Web and Hybrid Mobile App Solution from AWS Mobile Hub and Ionic
AWS Mobile Hub and Ionic, an open source framework for building mobile apps, have teamed up to create an official Ionic starter project that demonstrates an end-to-end solution for hosting and building mobile web and hybrid applications on AWS.
In this blog post, we explain what the project is, describe key areas, highlight additional use cases, and then send you on your way to get started.
What is the official Ionic AWS starter project?
The Ionic team used the new Mobile Hub project export/import feature to build an official Ionic AWS starter project (Ionic blog | GitHub). The project demonstrates how quick and easy it is to deploy an end-to-end Ionic application on AWS using Mobile Hub.
The Ionic starter project is a sample mobile and web “todo task list” app based on a pre-configured AWS Mobile Hub project. After you import this exported Mobile Hub project from Ionic, Mobile Hub provisions the backend services. The Ionic project shows how to securely authenticate users with Amazon Cognito User Pools and receive AWS credentials. At that point, the user can read and write application data to Amazon DynamoDB and store user profile images to Amazon S3.
What is Ionic?
What is deployed on AWS?
Let’s look at the backend resources. After importing the exported project from Ionic, Mobile Hub creates a new project, and then enables and provisions the User Sign-in, NoSQL Database, User Data Storage, and App Content Delivery features. The Mobile Hub feature cards are curated common mobile use cases consisting of one or more AWS services. To learn more about these Mobile Hub features, click here.
To get started, download the mobile-hub-project.zip from GitHub and navigate to the Mobile Hub console. Click Import your project and drop the .zip file into the dialog box. Select Import Project. Mobile Hub creates the project and resources.
The purple cards indicate the enabled features, which were auto-generated by the Ionic imported project template.
Let’s explore the enabled backend features of your AWS Ionic Starter Project and see what they do.
User Sign-in: This feature creates an Amazon Cognito User Pool for identity management. The user pool allows your users to authenticate (sign-up and sign-in). After a user authenticates, they are provided a unique identifier by Amazon Cognito. That identity is used to generated temporary, limited-privilege AWS credentials to directly access your resources.. That identity is used when creating, editing, and deleting tasks within the app. Only the task that the authenticated user creates is available to the user. And… no more secret keys!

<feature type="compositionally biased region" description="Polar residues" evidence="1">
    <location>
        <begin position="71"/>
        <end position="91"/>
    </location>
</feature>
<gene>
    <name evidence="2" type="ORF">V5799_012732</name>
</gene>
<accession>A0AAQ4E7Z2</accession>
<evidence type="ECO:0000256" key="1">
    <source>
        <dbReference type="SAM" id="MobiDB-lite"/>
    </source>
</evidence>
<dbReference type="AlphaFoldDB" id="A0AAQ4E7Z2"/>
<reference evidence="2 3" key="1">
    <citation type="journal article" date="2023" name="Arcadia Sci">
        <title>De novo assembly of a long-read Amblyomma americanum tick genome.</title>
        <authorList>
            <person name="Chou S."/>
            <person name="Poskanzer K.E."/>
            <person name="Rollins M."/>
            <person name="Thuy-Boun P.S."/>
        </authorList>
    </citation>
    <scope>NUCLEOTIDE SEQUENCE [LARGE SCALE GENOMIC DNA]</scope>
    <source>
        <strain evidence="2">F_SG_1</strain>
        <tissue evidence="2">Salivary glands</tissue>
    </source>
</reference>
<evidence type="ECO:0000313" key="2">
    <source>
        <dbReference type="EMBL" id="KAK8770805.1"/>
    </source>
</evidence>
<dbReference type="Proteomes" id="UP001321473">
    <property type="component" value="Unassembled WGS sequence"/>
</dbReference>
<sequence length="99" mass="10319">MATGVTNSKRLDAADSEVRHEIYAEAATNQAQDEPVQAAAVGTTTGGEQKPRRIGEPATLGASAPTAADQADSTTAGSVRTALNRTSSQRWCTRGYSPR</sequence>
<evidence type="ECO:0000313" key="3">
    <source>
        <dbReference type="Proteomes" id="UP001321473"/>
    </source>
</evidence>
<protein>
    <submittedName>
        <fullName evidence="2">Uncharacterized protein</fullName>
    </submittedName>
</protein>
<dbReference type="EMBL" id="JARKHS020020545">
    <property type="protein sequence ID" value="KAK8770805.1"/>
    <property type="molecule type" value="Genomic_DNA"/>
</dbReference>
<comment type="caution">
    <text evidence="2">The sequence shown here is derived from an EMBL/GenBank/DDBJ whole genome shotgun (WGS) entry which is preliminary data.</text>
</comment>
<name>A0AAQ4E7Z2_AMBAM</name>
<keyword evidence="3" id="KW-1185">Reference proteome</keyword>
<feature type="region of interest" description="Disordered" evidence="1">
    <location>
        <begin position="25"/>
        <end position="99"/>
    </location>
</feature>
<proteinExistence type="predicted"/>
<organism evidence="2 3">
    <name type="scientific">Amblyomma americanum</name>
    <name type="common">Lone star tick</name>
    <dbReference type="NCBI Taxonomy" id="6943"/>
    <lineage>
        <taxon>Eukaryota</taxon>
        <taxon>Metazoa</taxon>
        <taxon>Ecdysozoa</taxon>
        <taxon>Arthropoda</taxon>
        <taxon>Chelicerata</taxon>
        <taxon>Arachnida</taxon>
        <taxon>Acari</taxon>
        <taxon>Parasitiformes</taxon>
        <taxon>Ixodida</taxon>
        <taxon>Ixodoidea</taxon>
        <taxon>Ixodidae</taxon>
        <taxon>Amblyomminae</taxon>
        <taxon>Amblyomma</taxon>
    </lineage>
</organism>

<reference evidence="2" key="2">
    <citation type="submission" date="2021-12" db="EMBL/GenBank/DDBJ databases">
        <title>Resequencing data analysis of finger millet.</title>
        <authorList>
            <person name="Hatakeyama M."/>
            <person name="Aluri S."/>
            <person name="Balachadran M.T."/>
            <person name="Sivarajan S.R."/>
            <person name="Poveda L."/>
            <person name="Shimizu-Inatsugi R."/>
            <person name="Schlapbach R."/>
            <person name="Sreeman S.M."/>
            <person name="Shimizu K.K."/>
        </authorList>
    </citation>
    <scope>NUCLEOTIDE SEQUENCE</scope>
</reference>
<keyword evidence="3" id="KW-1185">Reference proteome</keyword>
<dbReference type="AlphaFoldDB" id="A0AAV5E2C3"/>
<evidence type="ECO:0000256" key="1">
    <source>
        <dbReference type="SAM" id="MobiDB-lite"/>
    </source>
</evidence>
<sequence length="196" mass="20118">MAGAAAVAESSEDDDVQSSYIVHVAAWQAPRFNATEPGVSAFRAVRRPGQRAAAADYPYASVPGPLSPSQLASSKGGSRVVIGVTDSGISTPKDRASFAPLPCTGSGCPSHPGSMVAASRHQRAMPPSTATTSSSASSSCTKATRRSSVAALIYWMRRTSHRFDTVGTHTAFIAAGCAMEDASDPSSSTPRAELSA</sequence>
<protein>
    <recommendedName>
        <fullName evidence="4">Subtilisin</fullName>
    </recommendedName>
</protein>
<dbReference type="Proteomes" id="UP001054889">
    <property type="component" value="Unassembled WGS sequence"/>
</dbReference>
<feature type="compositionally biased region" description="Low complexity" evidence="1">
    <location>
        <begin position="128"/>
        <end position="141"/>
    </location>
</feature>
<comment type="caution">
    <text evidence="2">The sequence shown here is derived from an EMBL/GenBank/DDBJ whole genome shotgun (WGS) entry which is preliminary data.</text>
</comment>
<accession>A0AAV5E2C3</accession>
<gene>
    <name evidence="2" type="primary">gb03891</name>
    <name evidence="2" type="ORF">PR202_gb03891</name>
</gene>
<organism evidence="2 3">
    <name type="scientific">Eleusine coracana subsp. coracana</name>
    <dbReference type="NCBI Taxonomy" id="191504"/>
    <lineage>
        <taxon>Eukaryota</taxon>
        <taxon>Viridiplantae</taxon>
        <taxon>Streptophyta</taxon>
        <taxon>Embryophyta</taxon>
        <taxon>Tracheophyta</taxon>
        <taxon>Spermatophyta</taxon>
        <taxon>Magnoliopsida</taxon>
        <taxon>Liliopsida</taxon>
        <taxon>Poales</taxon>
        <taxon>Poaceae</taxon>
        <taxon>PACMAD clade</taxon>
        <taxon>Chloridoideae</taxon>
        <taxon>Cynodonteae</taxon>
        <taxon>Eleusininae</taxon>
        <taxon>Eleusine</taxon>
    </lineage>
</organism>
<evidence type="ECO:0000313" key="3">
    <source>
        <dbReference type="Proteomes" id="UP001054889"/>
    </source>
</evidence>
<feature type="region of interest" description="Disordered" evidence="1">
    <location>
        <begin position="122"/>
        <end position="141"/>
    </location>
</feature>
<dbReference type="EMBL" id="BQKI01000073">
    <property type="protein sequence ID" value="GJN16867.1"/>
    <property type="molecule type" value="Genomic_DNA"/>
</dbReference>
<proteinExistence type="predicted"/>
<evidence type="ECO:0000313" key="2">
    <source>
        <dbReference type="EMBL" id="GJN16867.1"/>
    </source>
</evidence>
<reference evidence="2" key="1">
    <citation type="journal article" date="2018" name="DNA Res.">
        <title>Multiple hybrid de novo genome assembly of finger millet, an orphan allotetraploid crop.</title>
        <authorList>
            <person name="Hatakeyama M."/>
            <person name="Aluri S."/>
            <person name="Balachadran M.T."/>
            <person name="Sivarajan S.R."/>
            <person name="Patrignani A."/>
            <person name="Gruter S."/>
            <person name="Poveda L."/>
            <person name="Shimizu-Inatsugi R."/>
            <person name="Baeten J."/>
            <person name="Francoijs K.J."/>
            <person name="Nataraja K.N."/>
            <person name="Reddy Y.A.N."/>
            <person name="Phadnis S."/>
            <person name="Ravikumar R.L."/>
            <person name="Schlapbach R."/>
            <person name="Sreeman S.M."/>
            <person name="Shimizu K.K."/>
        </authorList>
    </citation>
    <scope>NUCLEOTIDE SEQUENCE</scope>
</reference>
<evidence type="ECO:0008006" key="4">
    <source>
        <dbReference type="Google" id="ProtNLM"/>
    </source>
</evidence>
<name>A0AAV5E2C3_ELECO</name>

To view the configuration and a list of your users in the Amazon Cognito console, go to your Mobile Hub project, select resources, and then choose the direct link to your Amazon Cognito User Pools.
NoSQL Database: This creates a single Amazon DynamoDB table called “ionic-mobile-hub-tasks” for storing each task. Here’s what the data looks like (in the Amazon DynamoDB console) after creating a few tasks in the Ionic app. The userId is the Identity given to that user by Amazon Cognito.
To view the table data within the DynamoDB console, go to your Mobile Hub project, select resources, and then choose the direct link to your table under Amazon DynamoDB Tables.
User Data Storage: This created a single Amazon S3 bucket that is used to store files such as photos or other user content. When running the Ionic app on a device, users can click their account settings and change their profile picture, which stores the image in the S3 bucket.
Here’s a list of the bucket contents after enabling the App Content Delivery feature within Mobile Hub but before copying the web assets from your Ionic starter project.
In the Ionic starter project instructions, you copy the aws-config.js from here to your project to run the app locally. Instead of running your app locally using “$ionic serve” you just copy the web assets in your myApp/www/ to the root of your S3 bucket. To do this inside your Ionic project, run the following commands, substituting WEBSITE_BUCKET with the S3 content delivery bucket name that was created by the Mobile Hub project import.
npm run build aws s3 cp --recursive ./www s3://WEBSITE_BUCKET
To learn more about setting up a static website on Amazon S3, see the Amazon S3 Developer Guide.
What have we built today?
The Ionic starter project provides a full end-to-end experience. Once configured, the app is quite diverse and is truly cross-platform. The same code base can be run locally as a web app in a browser, deployed to an iOS or Android device as a hybrid mobile app, or served from an S3 bucket for desktop and mobile browser users. The app showcases the ability to sign in from any device or browser and then sign in on another device: the user’s task list follows the sign-in because the data that is stored in Amazon DynamoDB is associated with that user.
Here’s a look at the interaction with the Ionic todo app from different platforms:
Running the web app locally and interacting in a desktop browser
Interacting with the web app served from Amazon S3, using a desktop browser
Ionic starter web app running from an installed app on an iOS device
The mobile web app being served from Amazon S3 on a mobile browser
You’ll find the Ionic + AWS Mobile Hub Starter Project on GitHub. The README walks you through using the starter, installing the necessary CLIs, creating the project, running the app, and deploying the project’s web assets to the S3 bucket.